Honda Once Built a Concept Car With a Glove Box for Your Dog

If you think about it, carmaker’s target markets aren’t exclusively humans, even though humans tend to be the ones with all the money. When it comes to non-humans riding in cars, dogs have to be the next most common species. With that in mind, it makes sense that every now and then a carmaker would really try to cater to their sloppy, furry clients, and I think the best example of this would have to be a 2005 Honda concept car with a really absurd name: WOW, which stood for “Wonderful Open-hearted Wagon.” Oh boy.

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The whole point of this wagon, as wonderful and open-hearted as it was, was to be the most dog-friendly car ever. Honda’s designers and engineers took this challenge seriously, and, as a dog owner myself, I can say they came up with solutions that are genuinely well-considered and practical.

Just for comparison, it’s way, way better than this ridiculous canine-focused Rolls-Royce we saw a few years back.

First, it’s a very roomy minivan with dual-sliding doors and a very low floor height, to make it easier for your pup to jump or climb in. Those floors are flat and wooden, not covered with hard-to-clean carpet—it looks like muddy paw prints or the occasional squirt of piping-hot canine urine would wipe right off.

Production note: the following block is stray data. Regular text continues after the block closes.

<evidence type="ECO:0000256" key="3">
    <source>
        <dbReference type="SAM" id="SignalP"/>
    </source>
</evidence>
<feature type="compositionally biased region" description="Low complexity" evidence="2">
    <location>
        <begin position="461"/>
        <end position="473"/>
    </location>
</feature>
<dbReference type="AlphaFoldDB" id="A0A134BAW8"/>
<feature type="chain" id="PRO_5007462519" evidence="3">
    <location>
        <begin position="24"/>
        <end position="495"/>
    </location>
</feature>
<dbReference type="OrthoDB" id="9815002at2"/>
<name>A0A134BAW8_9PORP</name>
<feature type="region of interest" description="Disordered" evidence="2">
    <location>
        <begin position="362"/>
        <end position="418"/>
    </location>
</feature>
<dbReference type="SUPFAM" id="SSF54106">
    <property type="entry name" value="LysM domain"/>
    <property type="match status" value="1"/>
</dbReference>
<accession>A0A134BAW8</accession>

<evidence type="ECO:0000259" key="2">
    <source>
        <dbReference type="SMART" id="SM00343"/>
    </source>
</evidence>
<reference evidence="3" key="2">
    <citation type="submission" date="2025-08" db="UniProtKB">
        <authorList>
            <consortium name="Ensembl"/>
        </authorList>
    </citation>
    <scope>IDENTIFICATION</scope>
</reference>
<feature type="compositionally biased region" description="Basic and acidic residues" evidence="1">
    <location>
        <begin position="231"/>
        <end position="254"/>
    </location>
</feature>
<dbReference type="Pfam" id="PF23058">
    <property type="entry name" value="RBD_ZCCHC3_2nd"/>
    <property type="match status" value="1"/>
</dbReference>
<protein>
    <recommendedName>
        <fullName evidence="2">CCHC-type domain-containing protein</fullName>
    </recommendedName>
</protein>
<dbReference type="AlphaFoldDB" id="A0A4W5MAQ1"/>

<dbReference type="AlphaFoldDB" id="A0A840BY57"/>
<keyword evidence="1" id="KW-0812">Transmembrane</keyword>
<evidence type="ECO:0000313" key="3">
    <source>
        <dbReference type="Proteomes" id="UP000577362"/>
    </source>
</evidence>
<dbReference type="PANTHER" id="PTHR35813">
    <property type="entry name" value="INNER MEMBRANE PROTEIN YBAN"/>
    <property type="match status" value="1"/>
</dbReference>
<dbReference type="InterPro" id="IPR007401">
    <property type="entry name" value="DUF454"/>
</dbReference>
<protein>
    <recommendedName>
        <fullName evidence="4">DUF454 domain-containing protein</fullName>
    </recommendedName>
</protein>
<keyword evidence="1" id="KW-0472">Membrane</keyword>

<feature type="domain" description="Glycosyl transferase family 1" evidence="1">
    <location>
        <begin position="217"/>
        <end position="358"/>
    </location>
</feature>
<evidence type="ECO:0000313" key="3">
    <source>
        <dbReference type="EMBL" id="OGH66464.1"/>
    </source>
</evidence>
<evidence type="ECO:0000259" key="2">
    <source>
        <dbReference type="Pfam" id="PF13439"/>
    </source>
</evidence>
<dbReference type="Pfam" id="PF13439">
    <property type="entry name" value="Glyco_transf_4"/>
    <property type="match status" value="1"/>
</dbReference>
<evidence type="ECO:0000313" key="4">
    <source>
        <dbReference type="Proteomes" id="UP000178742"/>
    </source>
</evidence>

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There’s places to tie leashes all over the car: the B-pillar has a tall pole just for leash-connecting, and the bumpers have integrated leash attachment points as well.

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The seating material appears to be removable and washable, a big deal, and, in a clever bit of engineering, the middle seat can fold into a little kennel!

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Honda even provided handy diagrams for how you could configure the WOW:

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And, of course, where you’d normally expect a glove box in a normal car, Honda managed to cram in another dog carrier, though this one is better suited to a Pomeranian than, say, an Irish Wolfhound:

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What’s really cool here is that the HVAC vent can accordion out like a giant bendy straw to provide heat or cool air to your pup while they’re relaxing in their little dashboard apartment.

There was also a hidden doggie-equipment storage area in the tailgate, and a bunch of other good ideas, which you can see in this little video:

If you think about what the goal was here, I think Honda did a bang-up job. And, considering that there are 88 million dogs in America, I think there actually could be a viable, real-world market for a car like this. I can think of far worse reasons to get a particular kind of car than it makes your dog happy, right?

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About the author

Jason Torchinsky

Senior Editor, Jalopnik • Running: 1973 VW Beetle, 2006 Scion xB, 1990 Nissan Pao, 1991 Yugo GV Plus • Not-so-running: 1973 Reliant Scimitar, 1977 Dodge Tioga RV (also, buy my book!)